Hydro: Every tiny drop should count

The federal ministry of water resources has released its medium to long term strategies in the form of a roadmap. This is a good step forward given that over the past several years, Nigeria’s hydro sector has been neglected. The under-investment within the sector is reflected in the national accounts produced by the NBS. Last year, the sector which is classified as water supply, sewerage and waste management, contributed just 0.2% to total GDP yet managed to grow by 9.3% y/y amid the macroeconomic challenges.

Nigeria boasts 250bn cubic metres of freshwater (both surface and ground). This is sufficient for industrial, agricultural, domestic, hydropower and recreational usage. However, the country is ranked as an economic water scarce country.

According to UNICEF, as at four years ago, 38% of Nigerians lacked access to safe drinking water, and over 60% lacked access to improved sanitation, meanwhile open defecation rates stood at 28.5%. This poses as a public health risk. Industry sources suggest that the economic impact of poor sanitation and hygiene costs to Nigeria is about 1.3% of gross domestic product.

Historically, this sector has not been a key beneficiary of the FGN’s public funds. Last year, the ministry of water resources was allocated N53.3bn (less than 1% of the total budget). Given the number of projects under its purview, the ministry secured N46.1bn from the allocation for capital expenditure. These projects include irrigation, the rehabilitation and construction of dams and solar powered borehole installations.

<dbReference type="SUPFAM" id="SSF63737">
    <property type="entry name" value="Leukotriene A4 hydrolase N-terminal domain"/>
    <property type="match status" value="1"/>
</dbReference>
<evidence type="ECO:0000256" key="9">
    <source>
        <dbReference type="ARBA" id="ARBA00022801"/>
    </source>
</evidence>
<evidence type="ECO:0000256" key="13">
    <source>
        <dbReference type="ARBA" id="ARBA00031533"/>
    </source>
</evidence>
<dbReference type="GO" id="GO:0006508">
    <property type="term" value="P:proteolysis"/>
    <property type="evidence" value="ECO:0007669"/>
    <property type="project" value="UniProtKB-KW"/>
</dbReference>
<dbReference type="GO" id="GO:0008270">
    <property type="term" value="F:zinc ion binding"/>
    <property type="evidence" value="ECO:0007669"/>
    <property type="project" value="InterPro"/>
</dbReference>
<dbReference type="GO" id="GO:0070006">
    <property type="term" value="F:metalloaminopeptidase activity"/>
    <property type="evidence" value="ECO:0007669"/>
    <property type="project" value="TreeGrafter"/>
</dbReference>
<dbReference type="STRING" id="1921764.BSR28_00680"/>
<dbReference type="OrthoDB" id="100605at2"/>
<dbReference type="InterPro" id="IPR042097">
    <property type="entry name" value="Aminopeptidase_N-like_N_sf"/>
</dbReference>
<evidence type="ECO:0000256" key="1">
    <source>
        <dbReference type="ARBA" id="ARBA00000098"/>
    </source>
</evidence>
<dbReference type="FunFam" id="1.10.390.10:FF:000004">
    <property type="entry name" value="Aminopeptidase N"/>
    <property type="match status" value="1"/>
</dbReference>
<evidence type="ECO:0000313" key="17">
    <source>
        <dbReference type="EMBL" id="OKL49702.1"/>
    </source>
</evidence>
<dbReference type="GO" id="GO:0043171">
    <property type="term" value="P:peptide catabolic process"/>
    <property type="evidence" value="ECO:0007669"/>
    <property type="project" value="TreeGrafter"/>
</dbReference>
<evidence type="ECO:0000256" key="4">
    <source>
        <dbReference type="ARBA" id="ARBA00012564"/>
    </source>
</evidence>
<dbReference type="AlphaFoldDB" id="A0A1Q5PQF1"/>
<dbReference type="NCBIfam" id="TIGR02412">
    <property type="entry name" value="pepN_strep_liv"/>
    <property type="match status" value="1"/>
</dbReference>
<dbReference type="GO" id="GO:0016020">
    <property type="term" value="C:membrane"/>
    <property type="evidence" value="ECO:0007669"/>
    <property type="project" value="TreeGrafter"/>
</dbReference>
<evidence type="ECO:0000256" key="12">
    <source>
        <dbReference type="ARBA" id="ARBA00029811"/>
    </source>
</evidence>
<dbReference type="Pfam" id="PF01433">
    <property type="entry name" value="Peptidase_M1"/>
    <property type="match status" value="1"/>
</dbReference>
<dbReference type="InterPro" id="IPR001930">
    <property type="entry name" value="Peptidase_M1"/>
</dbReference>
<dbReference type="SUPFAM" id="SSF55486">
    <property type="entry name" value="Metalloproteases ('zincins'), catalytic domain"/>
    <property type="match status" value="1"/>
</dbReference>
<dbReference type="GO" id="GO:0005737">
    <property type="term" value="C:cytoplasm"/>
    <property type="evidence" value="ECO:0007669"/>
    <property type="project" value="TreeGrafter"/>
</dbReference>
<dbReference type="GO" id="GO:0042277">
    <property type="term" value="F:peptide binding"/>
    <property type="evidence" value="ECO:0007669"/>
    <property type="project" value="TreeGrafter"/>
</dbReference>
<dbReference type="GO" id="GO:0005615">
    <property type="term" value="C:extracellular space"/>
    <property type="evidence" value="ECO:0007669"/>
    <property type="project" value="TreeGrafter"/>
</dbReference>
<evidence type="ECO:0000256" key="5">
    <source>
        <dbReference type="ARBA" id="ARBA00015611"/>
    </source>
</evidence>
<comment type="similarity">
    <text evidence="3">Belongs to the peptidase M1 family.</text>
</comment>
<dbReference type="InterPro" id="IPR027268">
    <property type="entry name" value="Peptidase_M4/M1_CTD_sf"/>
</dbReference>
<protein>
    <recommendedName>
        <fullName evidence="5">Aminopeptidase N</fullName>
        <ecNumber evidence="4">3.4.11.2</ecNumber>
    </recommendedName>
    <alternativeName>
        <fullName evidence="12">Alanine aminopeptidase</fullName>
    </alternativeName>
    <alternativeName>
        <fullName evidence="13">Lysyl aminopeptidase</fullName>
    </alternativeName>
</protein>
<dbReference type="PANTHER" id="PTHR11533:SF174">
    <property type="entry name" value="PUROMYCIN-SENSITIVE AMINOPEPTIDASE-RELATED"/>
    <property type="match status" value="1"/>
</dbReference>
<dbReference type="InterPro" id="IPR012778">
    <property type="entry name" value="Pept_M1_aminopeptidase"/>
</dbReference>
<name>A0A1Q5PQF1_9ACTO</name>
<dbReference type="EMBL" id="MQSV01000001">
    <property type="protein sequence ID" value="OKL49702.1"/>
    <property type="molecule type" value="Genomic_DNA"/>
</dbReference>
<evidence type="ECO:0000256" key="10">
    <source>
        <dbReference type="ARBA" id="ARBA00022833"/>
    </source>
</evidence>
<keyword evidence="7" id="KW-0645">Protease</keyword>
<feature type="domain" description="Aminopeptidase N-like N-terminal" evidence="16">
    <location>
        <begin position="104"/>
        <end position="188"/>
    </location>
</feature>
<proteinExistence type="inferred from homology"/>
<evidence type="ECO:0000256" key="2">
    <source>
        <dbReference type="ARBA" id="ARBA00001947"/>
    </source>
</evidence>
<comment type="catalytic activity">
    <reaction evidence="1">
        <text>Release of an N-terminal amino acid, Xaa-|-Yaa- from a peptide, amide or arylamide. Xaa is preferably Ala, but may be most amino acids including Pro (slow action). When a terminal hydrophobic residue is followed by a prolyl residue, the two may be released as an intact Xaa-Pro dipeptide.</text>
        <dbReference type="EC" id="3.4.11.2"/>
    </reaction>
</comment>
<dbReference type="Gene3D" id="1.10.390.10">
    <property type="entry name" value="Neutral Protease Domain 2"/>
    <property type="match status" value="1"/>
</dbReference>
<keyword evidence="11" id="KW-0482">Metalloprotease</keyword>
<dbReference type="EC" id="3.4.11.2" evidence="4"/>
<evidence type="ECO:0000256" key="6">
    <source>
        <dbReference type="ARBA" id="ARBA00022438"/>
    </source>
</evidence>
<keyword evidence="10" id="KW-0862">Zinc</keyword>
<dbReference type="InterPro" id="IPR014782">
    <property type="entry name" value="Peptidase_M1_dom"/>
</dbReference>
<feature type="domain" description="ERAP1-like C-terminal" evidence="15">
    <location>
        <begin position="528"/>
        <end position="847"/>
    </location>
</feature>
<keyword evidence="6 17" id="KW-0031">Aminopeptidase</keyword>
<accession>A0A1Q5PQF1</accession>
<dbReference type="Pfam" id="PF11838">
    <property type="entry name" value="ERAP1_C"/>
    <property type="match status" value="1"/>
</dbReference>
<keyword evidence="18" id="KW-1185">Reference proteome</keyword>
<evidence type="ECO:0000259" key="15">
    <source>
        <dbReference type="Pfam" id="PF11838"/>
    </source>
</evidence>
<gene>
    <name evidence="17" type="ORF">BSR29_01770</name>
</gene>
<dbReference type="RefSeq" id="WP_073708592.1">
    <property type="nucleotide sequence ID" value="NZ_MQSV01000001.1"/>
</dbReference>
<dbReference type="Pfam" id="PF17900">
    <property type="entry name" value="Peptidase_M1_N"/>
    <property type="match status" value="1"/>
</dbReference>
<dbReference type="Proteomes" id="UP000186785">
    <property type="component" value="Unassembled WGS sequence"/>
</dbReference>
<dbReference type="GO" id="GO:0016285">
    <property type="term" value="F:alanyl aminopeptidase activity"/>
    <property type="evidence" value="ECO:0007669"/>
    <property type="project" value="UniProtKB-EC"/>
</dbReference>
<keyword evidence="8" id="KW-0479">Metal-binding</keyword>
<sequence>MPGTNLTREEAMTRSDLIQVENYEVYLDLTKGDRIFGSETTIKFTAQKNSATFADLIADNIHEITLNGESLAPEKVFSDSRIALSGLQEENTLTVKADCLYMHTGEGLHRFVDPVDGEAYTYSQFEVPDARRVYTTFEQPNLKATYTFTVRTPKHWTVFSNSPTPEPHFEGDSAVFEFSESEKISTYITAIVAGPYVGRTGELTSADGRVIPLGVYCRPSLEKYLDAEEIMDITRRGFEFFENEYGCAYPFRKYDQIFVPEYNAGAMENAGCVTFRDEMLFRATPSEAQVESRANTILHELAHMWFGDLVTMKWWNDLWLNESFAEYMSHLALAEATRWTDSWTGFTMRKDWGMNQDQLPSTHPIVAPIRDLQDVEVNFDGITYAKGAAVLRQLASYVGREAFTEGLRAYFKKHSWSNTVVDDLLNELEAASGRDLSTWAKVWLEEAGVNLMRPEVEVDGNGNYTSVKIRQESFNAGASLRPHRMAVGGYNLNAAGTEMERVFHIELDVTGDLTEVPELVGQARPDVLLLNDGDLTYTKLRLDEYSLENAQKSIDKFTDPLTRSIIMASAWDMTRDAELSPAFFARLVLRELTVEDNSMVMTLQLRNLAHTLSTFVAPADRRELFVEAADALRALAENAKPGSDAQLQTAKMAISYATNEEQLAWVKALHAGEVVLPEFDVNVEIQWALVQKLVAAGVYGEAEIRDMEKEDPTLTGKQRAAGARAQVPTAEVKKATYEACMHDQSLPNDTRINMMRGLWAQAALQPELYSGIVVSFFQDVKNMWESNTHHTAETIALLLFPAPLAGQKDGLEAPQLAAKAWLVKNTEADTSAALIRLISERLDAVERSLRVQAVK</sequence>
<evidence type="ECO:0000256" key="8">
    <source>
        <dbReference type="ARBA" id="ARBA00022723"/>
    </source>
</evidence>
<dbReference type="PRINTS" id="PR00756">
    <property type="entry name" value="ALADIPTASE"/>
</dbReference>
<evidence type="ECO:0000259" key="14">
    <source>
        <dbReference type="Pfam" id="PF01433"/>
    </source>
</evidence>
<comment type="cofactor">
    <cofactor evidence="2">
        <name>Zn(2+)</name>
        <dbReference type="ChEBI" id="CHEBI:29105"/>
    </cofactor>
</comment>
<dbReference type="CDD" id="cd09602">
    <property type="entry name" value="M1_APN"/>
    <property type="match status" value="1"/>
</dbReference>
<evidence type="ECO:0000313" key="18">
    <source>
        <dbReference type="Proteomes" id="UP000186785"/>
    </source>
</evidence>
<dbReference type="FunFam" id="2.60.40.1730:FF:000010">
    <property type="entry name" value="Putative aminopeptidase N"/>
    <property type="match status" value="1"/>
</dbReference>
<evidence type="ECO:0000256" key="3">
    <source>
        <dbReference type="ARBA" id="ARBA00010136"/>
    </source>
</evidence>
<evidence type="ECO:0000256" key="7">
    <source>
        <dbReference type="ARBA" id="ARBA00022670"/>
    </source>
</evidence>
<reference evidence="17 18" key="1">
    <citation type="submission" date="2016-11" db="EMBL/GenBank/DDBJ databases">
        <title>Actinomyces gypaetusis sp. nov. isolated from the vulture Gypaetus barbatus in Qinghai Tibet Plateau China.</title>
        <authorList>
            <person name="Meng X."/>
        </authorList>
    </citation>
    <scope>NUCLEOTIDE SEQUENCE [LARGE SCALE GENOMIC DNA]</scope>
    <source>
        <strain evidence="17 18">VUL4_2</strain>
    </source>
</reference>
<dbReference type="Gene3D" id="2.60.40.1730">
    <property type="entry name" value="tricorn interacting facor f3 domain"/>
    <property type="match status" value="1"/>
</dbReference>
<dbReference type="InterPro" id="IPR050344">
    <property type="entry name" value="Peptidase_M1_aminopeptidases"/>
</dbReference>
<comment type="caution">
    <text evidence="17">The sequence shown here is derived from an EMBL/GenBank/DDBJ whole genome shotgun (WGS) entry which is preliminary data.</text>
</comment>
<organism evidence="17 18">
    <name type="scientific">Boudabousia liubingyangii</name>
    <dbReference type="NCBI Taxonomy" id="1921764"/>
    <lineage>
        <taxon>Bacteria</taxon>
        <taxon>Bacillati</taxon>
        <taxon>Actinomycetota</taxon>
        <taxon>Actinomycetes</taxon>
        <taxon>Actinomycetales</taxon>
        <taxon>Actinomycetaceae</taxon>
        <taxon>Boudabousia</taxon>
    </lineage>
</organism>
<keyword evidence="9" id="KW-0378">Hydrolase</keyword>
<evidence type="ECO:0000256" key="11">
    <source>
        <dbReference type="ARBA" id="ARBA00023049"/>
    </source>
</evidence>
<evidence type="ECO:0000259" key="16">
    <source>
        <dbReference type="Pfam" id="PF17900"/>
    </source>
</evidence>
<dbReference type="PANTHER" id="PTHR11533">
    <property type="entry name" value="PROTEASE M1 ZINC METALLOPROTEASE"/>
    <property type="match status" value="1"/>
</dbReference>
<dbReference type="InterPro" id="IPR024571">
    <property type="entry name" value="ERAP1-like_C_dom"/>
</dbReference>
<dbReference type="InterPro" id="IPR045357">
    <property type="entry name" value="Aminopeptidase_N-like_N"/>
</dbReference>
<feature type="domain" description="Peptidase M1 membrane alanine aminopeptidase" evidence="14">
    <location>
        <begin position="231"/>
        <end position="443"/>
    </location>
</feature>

In developed countries, the motivation for advanced wastewater treatment is usually to sustain environmental quality or to supply alternative water sources during periods of water scarcity. In developing countries, the release of untreated wastewater remains common practice. On average, high-income countries treat about 70% of the municipal and industrial wastewater generated. That ratio drops to 38% in upper middle-income countries and to 28% in lower middle-income countries. In low-income countries, only 8% undergoes treatment of any kind.

Chinwe Egwim
Macro Economist & Fixed Income Analyst at FBN Capital

Source: The Guardian, 3 April, 2017.
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